As  for the Vicarm version of  the arm driver electronics, we
are using our MIT arm electronics package with a larger power supply,
and beefier  amplifiers.  The amplifiers are  similar to what Gafford
is using at  Stanford, and so  are most of  the other drive  details.
The difference is that I am making these amplifiers and brake drivers
as a single unit with pc boards instead of DEC cards and blocks.  The
power supply  is  a much  less  expensive transformer  and  capacitor
filtering  type which  is  unregulated (I  dont  think regulation  is
required  for  the power  amplifiers).   This  arm driver  package is
similar to what I supplied  to SRI, only it uses built  up amplifiers
instead of RCA HC2000H power  hybrid amplifiers which are hard to get
these days.  

	I don't know whether I mentioned it or not, but I am building
a Stanford arm  for the National  Bureau of Standards.   Their driver
unit  will be similar  to what  you want.   We could make  a complete
driver unit (minus  the interface, but  including a hand  controller)
for about  $2000.   I know that  this sounds like  a sales  pitch- it
isn't,   as that  price is about  cost. Regardless of  whether you do
things yourself or buy I will give you details as we generate them.
	I suggest  you have  some people in  the know  look over  the
Stanford arm  interface plans,   and maybe  even call up  Tom Gafford
(best in the afternooons or evening here, as he's usually at Stanford
2 pm  to 2 am).   The decision  is between a  full blown, able  to do
almost anything interface  versus one tailored just to the arm,  with
no regard to operating super fast, etc.

	Now to the arm  machining details.  In a  day or so you  will
recieve some of the  bearings for the arm.  Also will  be some of the
corrected  drawings.   In a couple  of cases I  said wait.   That was
because the wiring  details were being changed.   We have worked  out
what appears  to be an alternative  solution, and will  be testing it
out shortly, and will let you  know what hole patterns are  necessary
to mount the connector blocks when we know ourselves.   This is not a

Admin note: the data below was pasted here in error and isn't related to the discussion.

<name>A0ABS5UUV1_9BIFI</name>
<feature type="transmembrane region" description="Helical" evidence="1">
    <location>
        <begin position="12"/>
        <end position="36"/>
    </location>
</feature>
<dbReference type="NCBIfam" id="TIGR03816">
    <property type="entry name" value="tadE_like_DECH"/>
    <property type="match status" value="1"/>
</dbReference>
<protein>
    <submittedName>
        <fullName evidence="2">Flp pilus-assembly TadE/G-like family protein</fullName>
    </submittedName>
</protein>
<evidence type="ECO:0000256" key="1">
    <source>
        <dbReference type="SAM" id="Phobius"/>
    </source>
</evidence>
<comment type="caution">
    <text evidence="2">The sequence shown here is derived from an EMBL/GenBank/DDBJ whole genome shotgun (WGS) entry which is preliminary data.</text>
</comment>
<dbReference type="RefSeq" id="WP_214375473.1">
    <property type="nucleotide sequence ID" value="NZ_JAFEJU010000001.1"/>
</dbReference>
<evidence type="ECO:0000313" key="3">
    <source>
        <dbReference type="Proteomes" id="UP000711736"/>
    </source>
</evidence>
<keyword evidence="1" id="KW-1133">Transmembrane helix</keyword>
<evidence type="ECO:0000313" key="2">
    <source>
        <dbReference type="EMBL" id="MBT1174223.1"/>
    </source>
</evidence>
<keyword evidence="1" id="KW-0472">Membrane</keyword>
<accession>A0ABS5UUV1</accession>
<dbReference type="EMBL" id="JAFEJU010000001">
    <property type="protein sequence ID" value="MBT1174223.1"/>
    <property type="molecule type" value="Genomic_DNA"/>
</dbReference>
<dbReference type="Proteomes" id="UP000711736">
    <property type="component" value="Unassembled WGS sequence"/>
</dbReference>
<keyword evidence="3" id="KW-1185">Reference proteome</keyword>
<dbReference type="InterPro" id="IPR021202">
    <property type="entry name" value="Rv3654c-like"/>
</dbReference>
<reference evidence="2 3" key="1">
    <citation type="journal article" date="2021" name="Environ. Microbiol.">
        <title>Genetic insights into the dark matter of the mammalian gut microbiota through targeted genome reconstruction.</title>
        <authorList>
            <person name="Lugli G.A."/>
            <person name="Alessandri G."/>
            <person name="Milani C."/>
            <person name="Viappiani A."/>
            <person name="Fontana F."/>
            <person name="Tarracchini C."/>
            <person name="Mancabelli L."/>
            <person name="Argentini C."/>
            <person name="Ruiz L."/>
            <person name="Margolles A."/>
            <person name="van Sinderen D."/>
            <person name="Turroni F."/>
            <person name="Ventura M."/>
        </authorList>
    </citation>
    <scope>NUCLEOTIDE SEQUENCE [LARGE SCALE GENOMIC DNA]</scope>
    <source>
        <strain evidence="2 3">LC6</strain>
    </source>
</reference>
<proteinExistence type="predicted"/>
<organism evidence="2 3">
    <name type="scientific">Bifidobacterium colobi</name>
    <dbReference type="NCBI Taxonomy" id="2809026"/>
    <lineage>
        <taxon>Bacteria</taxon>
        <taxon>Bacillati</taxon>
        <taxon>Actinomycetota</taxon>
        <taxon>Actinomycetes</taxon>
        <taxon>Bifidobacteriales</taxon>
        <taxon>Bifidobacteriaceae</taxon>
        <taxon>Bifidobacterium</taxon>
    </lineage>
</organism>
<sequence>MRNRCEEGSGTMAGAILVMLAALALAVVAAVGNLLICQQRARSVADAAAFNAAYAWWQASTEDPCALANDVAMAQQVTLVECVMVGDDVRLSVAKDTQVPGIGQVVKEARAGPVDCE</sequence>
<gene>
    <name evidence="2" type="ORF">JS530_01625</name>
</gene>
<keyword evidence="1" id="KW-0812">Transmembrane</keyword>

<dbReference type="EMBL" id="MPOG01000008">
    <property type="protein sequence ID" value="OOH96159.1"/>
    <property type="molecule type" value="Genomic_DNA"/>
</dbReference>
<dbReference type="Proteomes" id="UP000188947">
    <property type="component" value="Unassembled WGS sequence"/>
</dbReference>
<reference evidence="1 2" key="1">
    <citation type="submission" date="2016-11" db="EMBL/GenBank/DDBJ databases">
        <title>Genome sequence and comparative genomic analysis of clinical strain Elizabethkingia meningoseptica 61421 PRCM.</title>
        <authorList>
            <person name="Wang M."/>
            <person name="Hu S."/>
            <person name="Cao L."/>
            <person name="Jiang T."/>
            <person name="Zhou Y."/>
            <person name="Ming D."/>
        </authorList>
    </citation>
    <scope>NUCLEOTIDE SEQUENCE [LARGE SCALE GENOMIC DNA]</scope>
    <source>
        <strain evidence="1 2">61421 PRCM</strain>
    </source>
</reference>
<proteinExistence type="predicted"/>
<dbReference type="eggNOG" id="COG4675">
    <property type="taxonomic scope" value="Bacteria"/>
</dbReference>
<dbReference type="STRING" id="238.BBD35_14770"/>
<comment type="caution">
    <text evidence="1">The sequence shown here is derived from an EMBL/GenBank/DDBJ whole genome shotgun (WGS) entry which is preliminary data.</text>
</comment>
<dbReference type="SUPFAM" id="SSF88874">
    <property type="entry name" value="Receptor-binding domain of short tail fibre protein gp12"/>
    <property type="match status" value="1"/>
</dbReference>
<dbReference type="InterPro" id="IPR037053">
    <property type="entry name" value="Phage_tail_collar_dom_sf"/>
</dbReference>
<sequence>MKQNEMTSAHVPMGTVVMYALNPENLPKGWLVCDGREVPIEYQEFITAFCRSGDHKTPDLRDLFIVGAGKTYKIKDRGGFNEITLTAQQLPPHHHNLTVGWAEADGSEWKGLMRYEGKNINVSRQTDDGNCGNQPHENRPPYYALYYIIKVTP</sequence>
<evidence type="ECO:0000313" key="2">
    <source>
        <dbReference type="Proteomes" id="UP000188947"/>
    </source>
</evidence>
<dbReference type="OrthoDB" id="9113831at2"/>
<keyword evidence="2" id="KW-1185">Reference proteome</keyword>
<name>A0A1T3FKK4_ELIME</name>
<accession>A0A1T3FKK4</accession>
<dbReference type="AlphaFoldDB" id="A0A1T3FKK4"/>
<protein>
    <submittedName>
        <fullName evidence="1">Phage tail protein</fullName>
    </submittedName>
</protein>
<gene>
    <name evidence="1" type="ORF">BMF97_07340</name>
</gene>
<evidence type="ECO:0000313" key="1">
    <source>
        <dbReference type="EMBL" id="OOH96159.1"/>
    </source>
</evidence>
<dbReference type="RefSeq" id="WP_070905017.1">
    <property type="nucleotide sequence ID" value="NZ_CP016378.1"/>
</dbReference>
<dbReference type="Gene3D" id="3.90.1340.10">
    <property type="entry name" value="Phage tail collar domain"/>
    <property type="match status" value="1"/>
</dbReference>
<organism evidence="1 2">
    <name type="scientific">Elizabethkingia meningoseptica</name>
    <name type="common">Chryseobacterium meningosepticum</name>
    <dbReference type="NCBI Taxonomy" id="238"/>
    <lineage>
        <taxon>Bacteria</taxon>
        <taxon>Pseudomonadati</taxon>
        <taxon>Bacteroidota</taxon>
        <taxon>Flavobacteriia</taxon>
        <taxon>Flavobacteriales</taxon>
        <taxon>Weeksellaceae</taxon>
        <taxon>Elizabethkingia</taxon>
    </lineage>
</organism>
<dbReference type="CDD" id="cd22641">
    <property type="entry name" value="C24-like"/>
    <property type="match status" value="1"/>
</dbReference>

big thing,   and I hope  you will be patient on  the wiring slots and
holes in the  square tubes.  I might also  add that we  intend to  do
another thing  to help  you out.   We will be  supplying some  of the
assemblies complete- including some of the parts you were supposed to
machine.  This will be on  an exchange sort of basis.  The  reason is
that I feel it wise to have us assemble the joint 1,2,3,4,and 5 motor
assemblies as the  brush and  tachometer assemblies  are fragile  and
some careful fitting is required.  As I also mentioned, all the parts
listed on the parts list will be supplied, and they will be machined
to the  drawings.    This  will eliminate  the  possibility  of  your
accidentally scrapping  a part,  and having  to reorder or  whatever.
Most  of the parts have  arrived at Vicarm, and  we will be machining
them within the next two weeks.   When a reasonable number are  done,
we will send them to you. We will probably have to send another batch
later, as some items are back ordered. In any event, I feel sure that
we will have everything for you by October 10 or so.

	Dave, I  hope this letter  clears  up some  of your  concerns.
Call me should you have  any other furthur questions.  I admit to not
being too prompt  on my promises,  but I'm  trying to get  everything
right the first time, and its taking a lot longer than expected.\.

Yours sincerely,

Victor Scheinman